Funnily enough, you don’t come across too many pieces in the Guardian blaming black people for crime or women for bad driving. The newspaper would perhaps consider itself a pioneer in trying to drive out racial and gender stereotypes from daily life. It seems a different matter, though, when it comes to the inadequacies of white men, or, more specifically, elderly white men, to throw in a bit of ageism as well. An extraordinary piece in today’s Guardian tries to link what it calls 'climate denial' to race, gender and age.
Let’s leave aside this rather oddly-expressed phenomenon -- I have yet to meet, or even hear of, anyone who denies that the Earth has a climate – and assume that what the author means is that an overwhelming number of people who are sceptical about climate change are elderly, white and male. It isn’t just the Guardian which has reached this conclusion, either – the piece links to a couple of papers of pseudo-scientific guff purporting to show that you are proportionally more likely to be sceptical of climate change if you are of Caucasian appearance and in possession of a willy.
It has never occurred to me to undertake a racial and gender analysis of people expressing views on climate change but I guess it is true that most are white and male, and a few of them are getting on a bit, too. But then an awful lot of the people who bang on most about climate change being an ominous threat to Mankind look pretty white and male to me, too. Al Gore, Nicholas Stern, George Monbiot, Lord Gummer and all the rest. Come to think of it, I can’t recall ever seeing a young black female propounding on climate change, either positively or sceptically. It might have something to do with the fact that Western civilisation in general, where a lot of this science is done, after all. Is still predominantly white. Or maybe the entire field of climate science is what the Guardian would call institutionally racist and sexist.
But I don’t see how going down this route really gets us very far on the debate over climate change. What I would like to think matters more than the colour of the scientists is the quality of the evidence – which when it comes to climate change varies from very high quality to utter drivel, such as this, reported in the Guardian in July, which tries to establish a link between rising temperatures and suicides of Indian farmers. There are just a few other factors than temperature, surely, which deserve to be taken into account when assessing causes of spikes in suicides.
People who absolutely deny any change in the climate are rather few. Rather more common are people who can see the difference in quality in research and who are sceptical of that which seems to be making exaggerated claims which do not live up to the evidence. But, as I experienced in my recent meeting with Al Gore, when you come up against the zealots of climate change you are not allowed to be sceptical of anything; to paraphrase George W Bush you are either with Al Gore or you are with the deniers.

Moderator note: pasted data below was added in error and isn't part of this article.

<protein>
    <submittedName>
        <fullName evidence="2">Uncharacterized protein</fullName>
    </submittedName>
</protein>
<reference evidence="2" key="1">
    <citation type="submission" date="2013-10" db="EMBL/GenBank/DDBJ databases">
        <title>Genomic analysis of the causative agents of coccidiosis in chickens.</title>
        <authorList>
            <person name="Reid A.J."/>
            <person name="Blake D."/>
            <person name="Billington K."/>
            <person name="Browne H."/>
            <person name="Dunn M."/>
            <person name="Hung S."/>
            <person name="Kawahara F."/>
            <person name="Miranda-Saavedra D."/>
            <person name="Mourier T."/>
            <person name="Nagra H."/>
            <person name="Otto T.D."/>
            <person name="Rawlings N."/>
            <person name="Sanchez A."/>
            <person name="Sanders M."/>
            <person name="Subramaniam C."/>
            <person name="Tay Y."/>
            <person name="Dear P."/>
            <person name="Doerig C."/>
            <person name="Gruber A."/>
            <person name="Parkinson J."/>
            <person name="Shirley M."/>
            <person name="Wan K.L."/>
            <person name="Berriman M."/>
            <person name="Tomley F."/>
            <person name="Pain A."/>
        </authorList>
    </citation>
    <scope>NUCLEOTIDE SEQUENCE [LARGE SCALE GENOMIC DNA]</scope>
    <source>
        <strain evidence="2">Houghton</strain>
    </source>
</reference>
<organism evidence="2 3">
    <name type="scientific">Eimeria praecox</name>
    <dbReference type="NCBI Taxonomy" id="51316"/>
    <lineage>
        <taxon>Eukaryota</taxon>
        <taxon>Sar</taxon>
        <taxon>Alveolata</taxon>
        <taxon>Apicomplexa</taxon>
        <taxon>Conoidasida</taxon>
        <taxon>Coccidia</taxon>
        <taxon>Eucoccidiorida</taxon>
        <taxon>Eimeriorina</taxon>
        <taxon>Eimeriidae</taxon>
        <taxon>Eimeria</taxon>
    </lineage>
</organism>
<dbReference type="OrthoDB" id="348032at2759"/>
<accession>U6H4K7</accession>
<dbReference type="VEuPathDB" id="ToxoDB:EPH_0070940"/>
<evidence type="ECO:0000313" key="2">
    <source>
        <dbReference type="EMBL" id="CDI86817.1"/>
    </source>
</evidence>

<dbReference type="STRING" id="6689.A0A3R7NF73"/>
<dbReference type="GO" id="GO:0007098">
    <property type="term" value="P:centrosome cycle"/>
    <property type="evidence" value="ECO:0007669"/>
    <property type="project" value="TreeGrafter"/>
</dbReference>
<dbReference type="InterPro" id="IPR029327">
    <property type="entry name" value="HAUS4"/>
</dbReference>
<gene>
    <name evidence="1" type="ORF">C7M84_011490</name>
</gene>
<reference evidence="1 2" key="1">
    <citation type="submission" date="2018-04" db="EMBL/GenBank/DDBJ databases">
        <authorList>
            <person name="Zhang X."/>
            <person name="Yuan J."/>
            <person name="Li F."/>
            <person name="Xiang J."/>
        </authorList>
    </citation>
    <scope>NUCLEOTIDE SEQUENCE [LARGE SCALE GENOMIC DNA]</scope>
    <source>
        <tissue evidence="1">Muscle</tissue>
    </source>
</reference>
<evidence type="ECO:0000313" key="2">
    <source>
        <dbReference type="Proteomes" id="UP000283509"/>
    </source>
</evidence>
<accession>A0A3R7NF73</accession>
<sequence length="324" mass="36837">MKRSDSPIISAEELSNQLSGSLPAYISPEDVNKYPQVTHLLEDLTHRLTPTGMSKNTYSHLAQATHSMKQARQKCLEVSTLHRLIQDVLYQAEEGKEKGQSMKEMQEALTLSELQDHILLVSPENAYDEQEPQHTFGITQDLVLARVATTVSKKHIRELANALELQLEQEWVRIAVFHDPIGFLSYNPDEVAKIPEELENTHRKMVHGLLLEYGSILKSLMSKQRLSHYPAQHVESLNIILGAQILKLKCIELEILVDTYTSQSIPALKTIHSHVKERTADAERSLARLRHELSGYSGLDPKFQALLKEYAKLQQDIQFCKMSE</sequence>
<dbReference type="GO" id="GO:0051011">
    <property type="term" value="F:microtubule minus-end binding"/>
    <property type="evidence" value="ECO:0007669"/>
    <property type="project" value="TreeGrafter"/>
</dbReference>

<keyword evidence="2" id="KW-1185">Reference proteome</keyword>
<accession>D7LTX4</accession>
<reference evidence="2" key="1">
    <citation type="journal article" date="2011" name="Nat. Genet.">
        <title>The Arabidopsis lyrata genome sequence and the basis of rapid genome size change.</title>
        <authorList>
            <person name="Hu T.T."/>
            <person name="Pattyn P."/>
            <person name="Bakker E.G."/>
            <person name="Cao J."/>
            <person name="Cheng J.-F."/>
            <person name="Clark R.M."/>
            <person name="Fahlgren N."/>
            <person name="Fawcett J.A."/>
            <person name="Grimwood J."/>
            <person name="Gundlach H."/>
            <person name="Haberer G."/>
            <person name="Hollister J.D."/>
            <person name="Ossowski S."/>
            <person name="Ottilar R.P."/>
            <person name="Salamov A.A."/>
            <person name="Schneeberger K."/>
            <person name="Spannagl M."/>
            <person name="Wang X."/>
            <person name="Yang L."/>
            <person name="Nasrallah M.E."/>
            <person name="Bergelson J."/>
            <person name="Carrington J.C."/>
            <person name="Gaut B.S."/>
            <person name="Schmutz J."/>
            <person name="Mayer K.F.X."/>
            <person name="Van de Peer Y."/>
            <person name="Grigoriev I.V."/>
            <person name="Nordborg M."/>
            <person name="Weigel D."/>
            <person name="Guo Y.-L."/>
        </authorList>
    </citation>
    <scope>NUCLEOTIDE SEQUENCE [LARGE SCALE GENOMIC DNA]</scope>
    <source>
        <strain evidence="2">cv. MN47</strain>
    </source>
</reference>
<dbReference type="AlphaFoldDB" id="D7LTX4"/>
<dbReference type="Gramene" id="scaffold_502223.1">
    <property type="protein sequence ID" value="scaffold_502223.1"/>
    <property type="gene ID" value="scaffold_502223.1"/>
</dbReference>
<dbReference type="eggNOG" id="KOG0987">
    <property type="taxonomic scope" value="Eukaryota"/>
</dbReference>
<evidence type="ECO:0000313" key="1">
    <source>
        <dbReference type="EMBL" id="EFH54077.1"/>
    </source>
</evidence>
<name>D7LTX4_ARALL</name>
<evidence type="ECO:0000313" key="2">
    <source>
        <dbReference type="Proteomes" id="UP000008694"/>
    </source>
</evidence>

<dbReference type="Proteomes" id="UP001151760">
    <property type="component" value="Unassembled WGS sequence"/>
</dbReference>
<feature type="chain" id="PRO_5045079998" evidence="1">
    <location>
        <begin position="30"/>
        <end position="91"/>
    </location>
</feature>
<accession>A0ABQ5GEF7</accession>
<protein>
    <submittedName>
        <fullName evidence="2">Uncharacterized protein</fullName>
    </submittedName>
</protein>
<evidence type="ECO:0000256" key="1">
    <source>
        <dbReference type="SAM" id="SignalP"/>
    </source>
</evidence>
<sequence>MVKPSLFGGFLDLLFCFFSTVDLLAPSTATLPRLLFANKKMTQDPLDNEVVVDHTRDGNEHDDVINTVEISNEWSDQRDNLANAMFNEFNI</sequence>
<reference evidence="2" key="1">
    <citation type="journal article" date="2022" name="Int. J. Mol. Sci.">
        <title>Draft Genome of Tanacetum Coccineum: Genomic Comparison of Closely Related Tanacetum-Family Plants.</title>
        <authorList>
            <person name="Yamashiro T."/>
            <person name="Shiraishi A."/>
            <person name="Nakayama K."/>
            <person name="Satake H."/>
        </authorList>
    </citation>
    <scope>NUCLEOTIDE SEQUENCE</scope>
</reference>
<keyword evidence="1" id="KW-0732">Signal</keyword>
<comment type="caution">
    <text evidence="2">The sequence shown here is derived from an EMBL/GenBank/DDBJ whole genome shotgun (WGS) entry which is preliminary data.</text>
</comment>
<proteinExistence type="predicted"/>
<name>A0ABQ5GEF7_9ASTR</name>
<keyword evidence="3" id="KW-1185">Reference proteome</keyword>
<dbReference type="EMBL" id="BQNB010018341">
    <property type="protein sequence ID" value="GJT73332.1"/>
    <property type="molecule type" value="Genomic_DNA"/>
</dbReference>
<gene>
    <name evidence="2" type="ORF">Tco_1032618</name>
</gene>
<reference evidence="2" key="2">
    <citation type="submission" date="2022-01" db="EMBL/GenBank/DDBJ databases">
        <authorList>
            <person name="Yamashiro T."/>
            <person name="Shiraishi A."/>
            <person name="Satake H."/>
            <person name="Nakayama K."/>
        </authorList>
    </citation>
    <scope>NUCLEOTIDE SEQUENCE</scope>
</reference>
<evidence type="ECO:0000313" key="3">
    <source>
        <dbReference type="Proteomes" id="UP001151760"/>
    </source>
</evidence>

If there is a link between age and climate change scepticism it might have something to do with experience, of course. Older people have been around long enough to remember that we had hurricanes, floods and heatwaves before anyone thought to blame fossil fuel emissions for them, and therefore are less impressed when someone tries to cite a single extreme weather event as evidence of climate change. John Gibbons, author of the Guardian piece, quotes as an apparent example of an elderly white male climate change denier Richard Lindzen, a retired physicist from the Massachusetts Institute of Technology. Is there any other field of knowledge where the most experienced people are dismissed on the grounds that they are old? Gibbons also notes that many of the people he labels ‘deniers’ are meteorologists. Aren’t they exactly the sort of people whom we should be listening to on climate change, rather than the gobby comedians whom Gibbons quotes in support of his case?
His point seems to come down to the same horrible prejudice that blames old people ‘for stealing our future’ over Brexit. How ironic that the Guardian, which never ceases to detect racism and sexism in places few others can see it, is happy to print a piece making such a blatant racist, sexist and ageist charge against scientists whose insight into climate change ought surely to be regarded as valuable.